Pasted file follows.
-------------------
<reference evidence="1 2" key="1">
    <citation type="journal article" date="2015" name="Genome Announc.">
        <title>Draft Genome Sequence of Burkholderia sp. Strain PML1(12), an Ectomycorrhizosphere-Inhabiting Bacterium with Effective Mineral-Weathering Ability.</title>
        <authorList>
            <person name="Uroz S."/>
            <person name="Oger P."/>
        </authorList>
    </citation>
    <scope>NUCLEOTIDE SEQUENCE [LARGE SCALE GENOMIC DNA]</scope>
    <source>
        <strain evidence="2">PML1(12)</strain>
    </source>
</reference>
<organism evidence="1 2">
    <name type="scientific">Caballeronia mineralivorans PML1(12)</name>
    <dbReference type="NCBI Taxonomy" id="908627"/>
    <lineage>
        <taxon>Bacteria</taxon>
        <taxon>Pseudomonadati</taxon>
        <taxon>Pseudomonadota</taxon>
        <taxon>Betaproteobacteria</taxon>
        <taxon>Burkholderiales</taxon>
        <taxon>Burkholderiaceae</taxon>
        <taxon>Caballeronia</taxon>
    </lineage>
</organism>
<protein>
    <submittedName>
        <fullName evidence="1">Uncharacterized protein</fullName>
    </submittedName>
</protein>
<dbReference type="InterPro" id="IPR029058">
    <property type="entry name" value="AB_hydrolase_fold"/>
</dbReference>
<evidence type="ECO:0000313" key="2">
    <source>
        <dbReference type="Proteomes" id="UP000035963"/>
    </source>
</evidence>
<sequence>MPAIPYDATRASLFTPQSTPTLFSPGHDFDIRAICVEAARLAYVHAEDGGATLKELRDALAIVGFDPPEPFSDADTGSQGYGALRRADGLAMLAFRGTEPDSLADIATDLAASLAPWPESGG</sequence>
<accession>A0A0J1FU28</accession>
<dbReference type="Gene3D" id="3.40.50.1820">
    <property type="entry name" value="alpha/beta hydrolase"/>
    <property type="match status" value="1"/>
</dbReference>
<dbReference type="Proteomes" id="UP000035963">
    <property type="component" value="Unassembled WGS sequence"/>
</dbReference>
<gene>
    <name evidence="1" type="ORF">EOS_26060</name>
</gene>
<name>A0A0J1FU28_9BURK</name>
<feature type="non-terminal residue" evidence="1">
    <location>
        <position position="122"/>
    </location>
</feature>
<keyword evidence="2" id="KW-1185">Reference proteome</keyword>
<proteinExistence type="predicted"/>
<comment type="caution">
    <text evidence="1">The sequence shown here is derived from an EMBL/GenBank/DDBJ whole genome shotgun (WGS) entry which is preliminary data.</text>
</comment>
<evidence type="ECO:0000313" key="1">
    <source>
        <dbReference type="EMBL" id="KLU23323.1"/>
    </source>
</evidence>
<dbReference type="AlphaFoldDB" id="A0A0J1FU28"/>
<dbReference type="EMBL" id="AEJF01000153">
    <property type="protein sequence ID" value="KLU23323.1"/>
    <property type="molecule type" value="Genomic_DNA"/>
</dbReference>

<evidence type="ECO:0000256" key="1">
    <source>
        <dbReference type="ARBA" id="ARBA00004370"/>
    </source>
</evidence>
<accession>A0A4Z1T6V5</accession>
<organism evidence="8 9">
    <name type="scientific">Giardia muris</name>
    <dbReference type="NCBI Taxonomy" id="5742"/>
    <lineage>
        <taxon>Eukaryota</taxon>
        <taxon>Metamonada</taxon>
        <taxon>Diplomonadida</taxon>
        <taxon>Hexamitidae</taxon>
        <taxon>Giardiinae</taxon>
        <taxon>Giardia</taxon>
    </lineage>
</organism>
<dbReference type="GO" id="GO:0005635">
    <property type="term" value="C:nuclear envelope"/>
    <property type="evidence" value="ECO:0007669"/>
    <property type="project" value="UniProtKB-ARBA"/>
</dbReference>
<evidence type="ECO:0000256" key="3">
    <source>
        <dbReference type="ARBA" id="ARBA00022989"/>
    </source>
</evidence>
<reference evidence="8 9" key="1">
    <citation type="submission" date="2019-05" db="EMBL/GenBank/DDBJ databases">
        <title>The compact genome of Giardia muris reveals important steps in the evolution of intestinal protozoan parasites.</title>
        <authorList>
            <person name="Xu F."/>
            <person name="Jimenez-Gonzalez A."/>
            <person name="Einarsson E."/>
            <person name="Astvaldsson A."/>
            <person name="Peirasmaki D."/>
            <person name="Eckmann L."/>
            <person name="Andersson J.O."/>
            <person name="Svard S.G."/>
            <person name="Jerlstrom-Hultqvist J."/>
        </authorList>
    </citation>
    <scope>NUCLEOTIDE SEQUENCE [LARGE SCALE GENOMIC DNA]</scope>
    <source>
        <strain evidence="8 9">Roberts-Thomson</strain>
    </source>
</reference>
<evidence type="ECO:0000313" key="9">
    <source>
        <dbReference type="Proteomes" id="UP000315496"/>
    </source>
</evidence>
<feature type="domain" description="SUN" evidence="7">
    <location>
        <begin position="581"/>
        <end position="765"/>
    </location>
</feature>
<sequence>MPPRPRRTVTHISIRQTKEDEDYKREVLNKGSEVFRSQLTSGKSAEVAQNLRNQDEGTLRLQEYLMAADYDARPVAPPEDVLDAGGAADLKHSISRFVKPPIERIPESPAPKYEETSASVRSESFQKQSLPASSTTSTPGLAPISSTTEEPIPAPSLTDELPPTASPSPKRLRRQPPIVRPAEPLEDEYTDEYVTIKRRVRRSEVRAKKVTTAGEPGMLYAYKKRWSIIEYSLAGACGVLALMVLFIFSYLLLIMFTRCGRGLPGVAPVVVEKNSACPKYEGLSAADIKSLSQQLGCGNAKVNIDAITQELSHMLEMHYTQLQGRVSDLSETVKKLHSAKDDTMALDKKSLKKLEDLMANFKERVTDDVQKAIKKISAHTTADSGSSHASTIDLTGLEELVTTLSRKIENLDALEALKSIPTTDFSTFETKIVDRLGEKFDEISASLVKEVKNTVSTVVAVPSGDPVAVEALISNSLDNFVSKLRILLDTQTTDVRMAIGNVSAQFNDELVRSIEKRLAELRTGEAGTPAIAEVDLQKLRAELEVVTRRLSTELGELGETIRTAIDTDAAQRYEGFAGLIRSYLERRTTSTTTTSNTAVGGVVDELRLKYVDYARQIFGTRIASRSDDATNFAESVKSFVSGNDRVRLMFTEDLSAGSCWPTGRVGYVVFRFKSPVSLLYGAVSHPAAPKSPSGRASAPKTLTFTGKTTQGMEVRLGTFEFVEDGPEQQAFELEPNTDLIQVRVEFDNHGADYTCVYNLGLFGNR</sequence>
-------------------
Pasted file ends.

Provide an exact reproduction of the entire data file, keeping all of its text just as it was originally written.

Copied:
<reference evidence="1 2" key="1">
    <citation type="journal article" date="2015" name="Genome Announc.">
        <title>Draft Genome Sequence of Burkholderia sp. Strain PML1(12), an Ectomycorrhizosphere-Inhabiting Bacterium with Effective Mineral-Weathering Ability.</title>
        <authorList>
            <person name="Uroz S."/>
            <person name="Oger P."/>
        </authorList>
    </citation>
    <scope>NUCLEOTIDE SEQUENCE [LARGE SCALE GENOMIC DNA]</scope>
    <source>
        <strain evidence="2">PML1(12)</strain>
    </source>
</reference>
<organism evidence="1 2">
    <name type="scientific">Caballeronia mineralivorans PML1(12)</name>
    <dbReference type="NCBI Taxonomy" id="908627"/>
    <lineage>
        <taxon>Bacteria</taxon>
        <taxon>Pseudomonadati</taxon>
        <taxon>Pseudomonadota</taxon>
        <taxon>Betaproteobacteria</taxon>
        <taxon>Burkholderiales</taxon>
        <taxon>Burkholderiaceae</taxon>
        <taxon>Caballeronia</taxon>
    </lineage>
</organism>
<protein>
    <submittedName>
        <fullName evidence="1">Uncharacterized protein</fullName>
    </submittedName>
</protein>
<dbReference type="InterPro" id="IPR029058">
    <property type="entry name" value="AB_hydrolase_fold"/>
</dbReference>
<evidence type="ECO:0000313" key="2">
    <source>
        <dbReference type="Proteomes" id="UP000035963"/>
    </source>
</evidence>
<sequence>MPAIPYDATRASLFTPQSTPTLFSPGHDFDIRAICVEAARLAYVHAEDGGATLKELRDALAIVGFDPPEPFSDADTGSQGYGALRRADGLAMLAFRGTEPDSLADIATDLAASLAPWPESGG</sequence>
<accession>A0A0J1FU28</accession>
<dbReference type="Gene3D" id="3.40.50.1820">
    <property type="entry name" value="alpha/beta hydrolase"/>
    <property type="match status" value="1"/>
</dbReference>
<dbReference type="Proteomes" id="UP000035963">
    <property type="component" value="Unassembled WGS sequence"/>
</dbReference>
<gene>
    <name evidence="1" type="ORF">EOS_26060</name>
</gene>
<name>A0A0J1FU28_9BURK</name>
<feature type="non-terminal residue" evidence="1">
    <location>
        <position position="122"/>
    </location>
</feature>
<keyword evidence="2" id="KW-1185">Reference proteome</keyword>
<proteinExistence type="predicted"/>
<comment type="caution">
    <text evidence="1">The sequence shown here is derived from an EMBL/GenBank/DDBJ whole genome shotgun (WGS) entry which is preliminary data.</text>
</comment>
<evidence type="ECO:0000313" key="1">
    <source>
        <dbReference type="EMBL" id="KLU23323.1"/>
    </source>
</evidence>
<dbReference type="AlphaFoldDB" id="A0A0J1FU28"/>
<dbReference type="EMBL" id="AEJF01000153">
    <property type="protein sequence ID" value="KLU23323.1"/>
    <property type="molecule type" value="Genomic_DNA"/>
</dbReference>

<evidence type="ECO:0000256" key="1">
    <source>
        <dbReference type="ARBA" id="ARBA00004370"/>
    </source>
</evidence>
<accession>A0A4Z1T6V5</accession>
<organism evidence="8 9">
    <name type="scientific">Giardia muris</name>
    <dbReference type="NCBI Taxonomy" id="5742"/>
    <lineage>
        <taxon>Eukaryota</taxon>
        <taxon>Metamonada</taxon>
        <taxon>Diplomonadida</taxon>
        <taxon>Hexamitidae</taxon>
        <taxon>Giardiinae</taxon>
        <taxon>Giardia</taxon>
    </lineage>
</organism>
<dbReference type="GO" id="GO:0005635">
    <property type="term" value="C:nuclear envelope"/>
    <property type="evidence" value="ECO:0007669"/>
    <property type="project" value="UniProtKB-ARBA"/>
</dbReference>
<evidence type="ECO:0000256" key="3">
    <source>
        <dbReference type="ARBA" id="ARBA00022989"/>
    </source>
</evidence>
<reference evidence="8 9" key="1">
    <citation type="submission" date="2019-05" db="EMBL/GenBank/DDBJ databases">
        <title>The compact genome of Giardia muris reveals important steps in the evolution of intestinal protozoan parasites.</title>
        <authorList>
            <person name="Xu F."/>
            <person name="Jimenez-Gonzalez A."/>
            <person name="Einarsson E."/>
            <person name="Astvaldsson A."/>
            <person name="Peirasmaki D."/>
            <person name="Eckmann L."/>
            <person name="Andersson J.O."/>
            <person name="Svard S.G."/>
            <person name="Jerlstrom-Hultqvist J."/>
        </authorList>
    </citation>
    <scope>NUCLEOTIDE SEQUENCE [LARGE SCALE GENOMIC DNA]</scope>
    <source>
        <strain evidence="8 9">Roberts-Thomson</strain>
    </source>
</reference>
<evidence type="ECO:0000313" key="9">
    <source>
        <dbReference type="Proteomes" id="UP000315496"/>
    </source>
</evidence>
<feature type="domain" description="SUN" evidence="7">
    <location>
        <begin position="581"/>
        <end position="765"/>
    </location>
</feature>
<sequence>MPPRPRRTVTHISIRQTKEDEDYKREVLNKGSEVFRSQLTSGKSAEVAQNLRNQDEGTLRLQEYLMAADYDARPVAPPEDVLDAGGAADLKHSISRFVKPPIERIPESPAPKYEETSASVRSESFQKQSLPASSTTSTPGLAPISSTTEEPIPAPSLTDELPPTASPSPKRLRRQPPIVRPAEPLEDEYTDEYVTIKRRVRRSEVRAKKVTTAGEPGMLYAYKKRWSIIEYSLAGACGVLALMVLFIFSYLLLIMFTRCGRGLPGVAPVVVEKNSACPKYEGLSAADIKSLSQQLGCGNAKVNIDAITQELSHMLEMHYTQLQGRVSDLSETVKKLHSAKDDTMALDKKSLKKLEDLMANFKERVTDDVQKAIKKISAHTTADSGSSHASTIDLTGLEELVTTLSRKIENLDALEALKSIPTTDFSTFETKIVDRLGEKFDEISASLVKEVKNTVSTVVAVPSGDPVAVEALISNSLDNFVSKLRILLDTQTTDVRMAIGNVSAQFNDELVRSIEKRLAELRTGEAGTPAIAEVDLQKLRAELEVVTRRLSTELGELGETIRTAIDTDAAQRYEGFAGLIRSYLERRTTSTTTTSNTAVGGVVDELRLKYVDYARQIFGTRIASRSDDATNFAESVKSFVSGNDRVRLMFTEDLSAGSCWPTGRVGYVVFRFKSPVSLLYGAVSHPAAPKSPSGRASAPKTLTFTGKTTQGMEVRLGTFEFVEDGPEQQAFELEPNTDLIQVRVEFDNHGADYTCVYNLGLFGNR</sequence>